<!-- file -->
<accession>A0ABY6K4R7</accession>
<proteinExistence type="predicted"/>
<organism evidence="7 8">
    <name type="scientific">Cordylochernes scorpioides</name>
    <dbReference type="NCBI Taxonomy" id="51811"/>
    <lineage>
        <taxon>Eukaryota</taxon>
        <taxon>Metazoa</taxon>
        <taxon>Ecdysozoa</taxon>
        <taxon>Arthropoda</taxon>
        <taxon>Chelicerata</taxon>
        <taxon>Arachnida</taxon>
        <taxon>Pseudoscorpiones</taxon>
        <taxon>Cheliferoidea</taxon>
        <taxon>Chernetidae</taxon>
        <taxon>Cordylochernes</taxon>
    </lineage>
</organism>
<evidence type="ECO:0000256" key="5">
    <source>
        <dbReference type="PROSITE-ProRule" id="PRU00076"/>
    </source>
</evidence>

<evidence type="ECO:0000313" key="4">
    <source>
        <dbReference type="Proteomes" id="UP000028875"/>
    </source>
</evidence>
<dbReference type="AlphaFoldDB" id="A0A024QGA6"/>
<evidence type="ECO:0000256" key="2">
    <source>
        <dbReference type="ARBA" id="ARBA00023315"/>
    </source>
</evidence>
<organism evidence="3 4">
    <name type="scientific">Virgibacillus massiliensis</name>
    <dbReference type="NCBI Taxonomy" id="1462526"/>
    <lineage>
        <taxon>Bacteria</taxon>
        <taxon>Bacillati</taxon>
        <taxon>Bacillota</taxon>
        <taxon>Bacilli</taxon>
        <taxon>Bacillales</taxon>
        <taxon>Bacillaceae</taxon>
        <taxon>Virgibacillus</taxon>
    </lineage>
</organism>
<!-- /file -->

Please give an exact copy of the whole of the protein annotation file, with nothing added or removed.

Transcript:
<accession>A0ABY6K4R7</accession>
<proteinExistence type="predicted"/>
<organism evidence="7 8">
    <name type="scientific">Cordylochernes scorpioides</name>
    <dbReference type="NCBI Taxonomy" id="51811"/>
    <lineage>
        <taxon>Eukaryota</taxon>
        <taxon>Metazoa</taxon>
        <taxon>Ecdysozoa</taxon>
        <taxon>Arthropoda</taxon>
        <taxon>Chelicerata</taxon>
        <taxon>Arachnida</taxon>
        <taxon>Pseudoscorpiones</taxon>
        <taxon>Cheliferoidea</taxon>
        <taxon>Chernetidae</taxon>
        <taxon>Cordylochernes</taxon>
    </lineage>
</organism>
<evidence type="ECO:0000256" key="5">
    <source>
        <dbReference type="PROSITE-ProRule" id="PRU00076"/>
    </source>
</evidence>

<evidence type="ECO:0000313" key="4">
    <source>
        <dbReference type="Proteomes" id="UP000028875"/>
    </source>
</evidence>
<dbReference type="AlphaFoldDB" id="A0A024QGA6"/>
<evidence type="ECO:0000256" key="2">
    <source>
        <dbReference type="ARBA" id="ARBA00023315"/>
    </source>
</evidence>
<organism evidence="3 4">
    <name type="scientific">Virgibacillus massiliensis</name>
    <dbReference type="NCBI Taxonomy" id="1462526"/>
    <lineage>
        <taxon>Bacteria</taxon>
        <taxon>Bacillati</taxon>
        <taxon>Bacillota</taxon>
        <taxon>Bacilli</taxon>
        <taxon>Bacillales</taxon>
        <taxon>Bacillaceae</taxon>
        <taxon>Virgibacillus</taxon>
    </lineage>
</organism>